User Agent: Mozilla/5.0 (Windows NT 6.1) AppleWebKit/537.36 (KHTML, like Gecko) Chrome/45.0.2454.101 Safari/537.36 Steps to reproduce: 1. Download index.html 2. Host the downloaded file on a local web server. 3. Open Firefox and visit http://127.0.0.1/index.html 4. Try to access another website using the navigation bar or the back button. Actual results: When the victim tries to access another webpage using the navigation bar or the back button, he gets redirected to an arbitrary page chosen by the attacker. Expected results: He should have been redirected to the page he was trying to access.
Oh yes, I am asking for the bounty consideration, sorry for not making it clear on the report.
I can see the behavior where my first attempt to navigate away from the page is thwarted. However, with one more attempt, I'm able to escape just fine. Is this proof-of-concept something that could be made worse? Can you trap the user for more than one click? As is, it appears as a mild annoyance and probably not serious.
Status: UNCONFIRMED → NEW
Ever confirmed: true
(In reply to Matt Wobensmith from comment #2) > I can see the behavior where my first attempt to navigate away from the page > is thwarted. However, with one more attempt, I'm able to escape just fine. > > Is this proof-of-concept something that could be made worse? Can you trap > the user for more than one click? As is, it appears as a mild annoyance and > probably not serious. Yes Matt, in my opinion it can made much worse. It's possible to trap the user on your website for as many clicks as you want. He won't be able to escape using the navigation bar, the back button nor the search bar. Just if he opens a new tab. This also could be used to redirect the user to an arbitrary webpage when he tries to leave your website using the mentioned means above. I uploaded a PoC of this on my website, check it on the link below: http://lherrera.16mb.com/Firefox/noescape.html But what makes me think this is potentially very harmful and very likely to be exploited is that it's possible to hijack the user's back button and then redirect him to a fake webpage. I also uplodaded a PoC of this: http://lherrera.16mb.com/Firefox/hijack.html To reproduce simply click on the link above, then on the attacker's page, click on the back button. You are supposed to be redirected back to https://bugzilla.mozilla.org/show_bug.cgi?id=1208668 but instead you are redirected to an arbitrary webpage controlled by the attacker. In the case of this PoC, a fake page asking for your credentials. Any website that allows users to post <a tags> would be susceptible to this attack. And given that almost all websites that allow you to post something also allow you to post this tag, the scope of the attack is huge.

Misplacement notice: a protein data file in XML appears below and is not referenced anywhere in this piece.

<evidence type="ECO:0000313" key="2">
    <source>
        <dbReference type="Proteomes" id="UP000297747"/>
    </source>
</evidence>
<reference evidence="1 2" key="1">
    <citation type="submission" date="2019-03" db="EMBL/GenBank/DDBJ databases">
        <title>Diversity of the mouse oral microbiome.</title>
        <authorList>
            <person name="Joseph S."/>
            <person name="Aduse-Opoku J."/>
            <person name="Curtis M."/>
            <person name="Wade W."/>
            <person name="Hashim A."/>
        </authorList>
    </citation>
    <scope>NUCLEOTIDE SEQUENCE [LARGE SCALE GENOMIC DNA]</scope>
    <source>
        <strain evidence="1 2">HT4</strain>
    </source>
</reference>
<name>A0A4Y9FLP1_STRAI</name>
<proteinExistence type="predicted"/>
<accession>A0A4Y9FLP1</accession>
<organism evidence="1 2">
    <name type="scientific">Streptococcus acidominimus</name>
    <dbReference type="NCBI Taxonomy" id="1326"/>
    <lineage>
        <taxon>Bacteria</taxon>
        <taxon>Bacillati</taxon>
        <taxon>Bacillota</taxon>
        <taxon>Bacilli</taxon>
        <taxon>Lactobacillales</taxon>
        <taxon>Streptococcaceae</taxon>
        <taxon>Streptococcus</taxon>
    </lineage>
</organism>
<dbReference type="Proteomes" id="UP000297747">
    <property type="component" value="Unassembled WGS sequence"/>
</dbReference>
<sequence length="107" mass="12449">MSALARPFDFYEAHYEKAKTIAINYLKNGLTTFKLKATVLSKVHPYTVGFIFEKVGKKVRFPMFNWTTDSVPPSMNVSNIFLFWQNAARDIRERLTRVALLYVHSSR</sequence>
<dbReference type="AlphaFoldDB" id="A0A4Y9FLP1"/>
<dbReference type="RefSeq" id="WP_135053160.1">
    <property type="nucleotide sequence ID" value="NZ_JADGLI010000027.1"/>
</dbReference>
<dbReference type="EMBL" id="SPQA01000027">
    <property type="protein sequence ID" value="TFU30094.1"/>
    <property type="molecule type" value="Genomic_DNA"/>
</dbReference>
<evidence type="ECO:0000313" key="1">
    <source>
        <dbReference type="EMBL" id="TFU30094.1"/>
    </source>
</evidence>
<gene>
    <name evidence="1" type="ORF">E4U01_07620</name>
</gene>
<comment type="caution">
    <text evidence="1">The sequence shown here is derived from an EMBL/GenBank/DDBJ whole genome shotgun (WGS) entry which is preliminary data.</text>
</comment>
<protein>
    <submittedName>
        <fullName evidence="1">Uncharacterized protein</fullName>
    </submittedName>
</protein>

Interesting. Sometimes it becomes impossible to navigate out of this loop - as you mention - yet other times, it's easy. Regardless, I can see how this could be a real nuisance, and I'm sure we'd like to figure out what's going on here.
Version: 41 Branch → 42 Branch
Status: NEW → RESOLVED
Last Resolved: 4 years ago
Resolution: --- → DUPLICATE
Duplicate of bug: 839470
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